Rep. Malcolm of Pawlet

Rules Suspended to Interrupt Orders of the Day

Rep. Sunderland of Rutland Town moved to suspend the rules to interrupt the Orders of the Day to permit introduction of J.R.S. 39, which was agreed to.

Joint Resolution Adopted in Concurrence

J.R.S. 39

     By Senators Illuzzi, Campbell, Collins and Kittell,

Joint resolution supporting a petition of the Village of Enosburg Falls Trustees to the Public Service Board for an electric rate reduction for Franklin Foods Inc.

Whereas, the fragile economic livelihood of the village of Enosburg Falls has already been damaged this year due to a major fire in the village’s center, and

Whereas, the potential departure of Franklin Food s Inc. from the village would deprive Enosburg Falls of a long‑established local manufacturer of cream cheese and other specialty cheeses that currently employs 83 persons, and

Whereas, one of the decisive factors in determining the company’s remaining and possibly expanding in Enosburg Falls, or relocating outside Vermont, is the cost of electricity which is currently approximately 12.8 cents per kilowatt hour, and

Whereas, it has been estimated that Franklin Foods Inc.’s electric costs would be lowered approximately four cents per kilowatt hour, should the proposal be implemented, and

Whereas, the village trustees have agreed to petition the Public Service Board for an electric rate reduction if Franklin Foods Inc. agrees to remain in Enosburg Falls, and

Whereas, authorization of the rate reduction will save potentially 83 jobs in Enosburg Falls, and it may create additional employment opportunities, should the company’s proposed expansion occur in Enosburg Falls and not at an

out-of-state location, now therefore be it

Resolved by the Senate and House of Representatives:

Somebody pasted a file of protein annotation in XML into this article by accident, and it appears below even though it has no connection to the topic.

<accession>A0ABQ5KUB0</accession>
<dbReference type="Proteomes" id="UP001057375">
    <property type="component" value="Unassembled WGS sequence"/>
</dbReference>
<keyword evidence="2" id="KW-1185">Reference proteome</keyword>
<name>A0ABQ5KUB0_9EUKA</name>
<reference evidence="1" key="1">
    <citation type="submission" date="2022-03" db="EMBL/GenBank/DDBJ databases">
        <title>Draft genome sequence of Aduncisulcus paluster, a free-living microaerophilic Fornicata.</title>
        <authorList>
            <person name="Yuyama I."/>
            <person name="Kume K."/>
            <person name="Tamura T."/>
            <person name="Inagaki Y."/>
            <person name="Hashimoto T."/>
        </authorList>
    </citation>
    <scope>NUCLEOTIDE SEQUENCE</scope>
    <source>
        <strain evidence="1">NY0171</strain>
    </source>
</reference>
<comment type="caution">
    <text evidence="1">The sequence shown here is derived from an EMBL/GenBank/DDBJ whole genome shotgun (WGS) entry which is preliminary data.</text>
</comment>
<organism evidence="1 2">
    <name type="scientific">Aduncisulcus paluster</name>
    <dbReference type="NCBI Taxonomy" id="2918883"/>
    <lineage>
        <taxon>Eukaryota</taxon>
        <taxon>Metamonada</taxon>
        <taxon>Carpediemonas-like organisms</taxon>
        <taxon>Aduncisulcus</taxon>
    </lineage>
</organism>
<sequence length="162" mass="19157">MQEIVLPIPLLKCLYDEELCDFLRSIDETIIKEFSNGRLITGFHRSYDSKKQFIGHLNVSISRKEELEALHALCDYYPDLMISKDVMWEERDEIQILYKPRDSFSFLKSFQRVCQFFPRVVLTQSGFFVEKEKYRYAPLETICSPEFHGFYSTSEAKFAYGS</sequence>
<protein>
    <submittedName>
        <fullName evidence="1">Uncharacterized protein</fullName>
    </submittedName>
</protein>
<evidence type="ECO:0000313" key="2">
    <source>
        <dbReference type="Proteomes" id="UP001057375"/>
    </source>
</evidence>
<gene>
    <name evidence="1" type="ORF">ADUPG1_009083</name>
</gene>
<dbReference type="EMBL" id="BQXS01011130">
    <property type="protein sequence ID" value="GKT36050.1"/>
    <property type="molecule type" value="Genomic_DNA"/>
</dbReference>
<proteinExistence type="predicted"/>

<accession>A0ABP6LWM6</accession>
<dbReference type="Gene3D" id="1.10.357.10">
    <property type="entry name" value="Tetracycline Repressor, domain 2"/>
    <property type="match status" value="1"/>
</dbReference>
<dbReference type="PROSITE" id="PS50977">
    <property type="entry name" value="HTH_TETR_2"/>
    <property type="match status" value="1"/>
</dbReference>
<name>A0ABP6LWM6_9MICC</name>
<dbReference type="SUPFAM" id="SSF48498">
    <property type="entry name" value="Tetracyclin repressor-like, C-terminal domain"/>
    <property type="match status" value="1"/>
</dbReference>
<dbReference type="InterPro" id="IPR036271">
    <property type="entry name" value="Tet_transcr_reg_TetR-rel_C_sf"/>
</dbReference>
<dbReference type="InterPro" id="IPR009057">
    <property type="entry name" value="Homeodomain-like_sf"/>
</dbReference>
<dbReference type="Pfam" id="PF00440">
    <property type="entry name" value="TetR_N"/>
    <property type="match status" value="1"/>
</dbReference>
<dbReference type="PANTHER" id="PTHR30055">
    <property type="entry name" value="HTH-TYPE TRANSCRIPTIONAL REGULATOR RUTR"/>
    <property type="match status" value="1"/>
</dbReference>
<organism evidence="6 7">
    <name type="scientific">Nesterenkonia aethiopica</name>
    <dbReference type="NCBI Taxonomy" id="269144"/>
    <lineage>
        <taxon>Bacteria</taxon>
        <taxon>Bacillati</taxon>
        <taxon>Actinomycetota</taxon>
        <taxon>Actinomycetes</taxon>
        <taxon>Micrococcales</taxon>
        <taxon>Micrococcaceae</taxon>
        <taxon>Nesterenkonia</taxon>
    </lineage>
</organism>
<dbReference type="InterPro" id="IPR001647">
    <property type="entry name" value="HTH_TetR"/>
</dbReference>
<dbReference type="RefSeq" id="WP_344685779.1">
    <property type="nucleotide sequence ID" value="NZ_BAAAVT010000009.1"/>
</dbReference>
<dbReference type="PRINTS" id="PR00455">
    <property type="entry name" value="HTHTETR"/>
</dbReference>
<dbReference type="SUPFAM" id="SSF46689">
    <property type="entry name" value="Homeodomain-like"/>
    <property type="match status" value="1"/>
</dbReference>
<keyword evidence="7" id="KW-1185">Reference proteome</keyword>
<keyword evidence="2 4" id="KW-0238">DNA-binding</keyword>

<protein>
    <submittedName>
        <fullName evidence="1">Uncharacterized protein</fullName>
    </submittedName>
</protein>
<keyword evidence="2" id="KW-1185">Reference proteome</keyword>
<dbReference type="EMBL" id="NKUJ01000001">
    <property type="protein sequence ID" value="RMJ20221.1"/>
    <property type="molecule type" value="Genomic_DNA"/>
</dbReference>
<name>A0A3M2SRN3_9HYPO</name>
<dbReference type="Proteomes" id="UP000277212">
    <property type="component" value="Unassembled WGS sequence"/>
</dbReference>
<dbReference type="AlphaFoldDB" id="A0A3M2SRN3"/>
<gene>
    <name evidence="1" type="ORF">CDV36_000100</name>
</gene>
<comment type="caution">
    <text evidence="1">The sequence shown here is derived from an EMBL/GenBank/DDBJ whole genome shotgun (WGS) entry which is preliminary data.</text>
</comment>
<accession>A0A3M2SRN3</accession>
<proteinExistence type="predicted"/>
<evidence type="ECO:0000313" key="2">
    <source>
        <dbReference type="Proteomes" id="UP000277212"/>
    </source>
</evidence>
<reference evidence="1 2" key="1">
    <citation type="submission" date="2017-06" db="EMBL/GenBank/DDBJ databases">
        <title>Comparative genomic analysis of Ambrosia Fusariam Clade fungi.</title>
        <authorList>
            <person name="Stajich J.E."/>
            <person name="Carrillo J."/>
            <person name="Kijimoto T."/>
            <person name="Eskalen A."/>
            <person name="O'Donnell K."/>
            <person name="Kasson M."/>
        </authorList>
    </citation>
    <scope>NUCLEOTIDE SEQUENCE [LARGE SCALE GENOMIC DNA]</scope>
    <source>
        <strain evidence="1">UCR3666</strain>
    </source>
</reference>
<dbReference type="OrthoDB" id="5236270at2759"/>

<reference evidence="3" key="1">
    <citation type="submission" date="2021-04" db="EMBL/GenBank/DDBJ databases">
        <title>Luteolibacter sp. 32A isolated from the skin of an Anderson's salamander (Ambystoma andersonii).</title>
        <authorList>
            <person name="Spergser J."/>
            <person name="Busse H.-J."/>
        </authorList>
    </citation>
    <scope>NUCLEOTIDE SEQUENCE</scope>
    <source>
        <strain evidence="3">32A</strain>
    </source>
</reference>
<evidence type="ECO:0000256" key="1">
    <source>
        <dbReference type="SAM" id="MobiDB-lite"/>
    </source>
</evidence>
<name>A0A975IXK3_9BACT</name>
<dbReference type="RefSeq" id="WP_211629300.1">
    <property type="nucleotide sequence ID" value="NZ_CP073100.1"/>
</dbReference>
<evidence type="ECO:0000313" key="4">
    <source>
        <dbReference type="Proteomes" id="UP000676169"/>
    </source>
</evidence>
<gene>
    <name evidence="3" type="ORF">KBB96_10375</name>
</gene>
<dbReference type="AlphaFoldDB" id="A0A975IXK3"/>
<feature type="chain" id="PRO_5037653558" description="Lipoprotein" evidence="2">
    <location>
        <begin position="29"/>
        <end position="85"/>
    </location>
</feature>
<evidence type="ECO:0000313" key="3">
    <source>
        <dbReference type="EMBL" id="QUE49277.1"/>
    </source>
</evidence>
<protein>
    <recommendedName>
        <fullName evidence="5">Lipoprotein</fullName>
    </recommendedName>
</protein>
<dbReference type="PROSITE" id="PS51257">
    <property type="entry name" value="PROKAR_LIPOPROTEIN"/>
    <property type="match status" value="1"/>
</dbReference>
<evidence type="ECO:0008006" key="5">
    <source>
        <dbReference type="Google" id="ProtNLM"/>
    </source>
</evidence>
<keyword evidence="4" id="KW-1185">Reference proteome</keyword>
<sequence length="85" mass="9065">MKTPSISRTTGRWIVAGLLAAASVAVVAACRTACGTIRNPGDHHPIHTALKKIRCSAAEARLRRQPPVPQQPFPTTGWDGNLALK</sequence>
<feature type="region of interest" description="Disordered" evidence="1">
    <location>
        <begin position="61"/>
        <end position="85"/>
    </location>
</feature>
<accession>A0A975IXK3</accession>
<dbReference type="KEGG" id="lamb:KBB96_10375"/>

That the General Assembly urges the Public Service Board to support a  petition of the Village of Enosburg Falls Electric Light Department for an electric rate cost shift intended to lower the cost per kilowatt hour that the village utility charges Franklin Foods Inc., and be it further

Resolved:  That the secretary of state be directed to send a copy of this resolution to the Public Service Board, to the Village of Enosburg Falls Electric Light Department, and to Timothy Smith at the Franklin County Industrial Development Corporation in St. Albans.

Was taken up read and adopted in concurrence.

Rules Suspended; Report of Committee of Conference Adopted

S. 174

Pending entrance of the bill on the Calendar for notice, on motion of Rep. Sunderland of Rutland Town,  the rules were suspended and Senate bill, entitled

An act relating to home health agencies;

Was taken up for immediate consideration.

The Speaker placed before the House the following Committee of Conference report:

To the Senate and House of Representatives:

The Committee of Conference to which were referred the disagreeing votes of the two Houses upon the bill respectfully reports that it has met and considered the same and recommends

First:  In Sec. 2, by striking subparagraph 2 in its entirety and by inserting in lieu thereof the following:

(2)  The existing home health system has been highly successful at providing:  (A) universal access to medically necessary home health services regardless of ability to pay or location of one’s residence; (B) high levels of access to home health services by Medicare-eligible beneficiaries; and (C) high levels of supportive services under Vermont’s home- and community‑based waiver program, while maintaining one of the lowest average costs per visit of any state in the nation.

Second:  In Sec. 6, 18 V.S.A. § 9446, in the first sentence, after the words “the commissioner” by adding the following:  , in consultation with the commissioner of aging and independent living,

Third:  In Sec. 8, 33 V.S.A. § 6305(b), after the words “the commissioner” by adding the following:  , the commissioner

Committee on the part of             Committee on the part of

the Senate                                     the House

Sen. James Leddy                        Rep. Janet Ancel

Sen. Sara Branon Kittell              Rep. Francis McFaun

Sen. William Doyle                      Rep. Virginia Milkey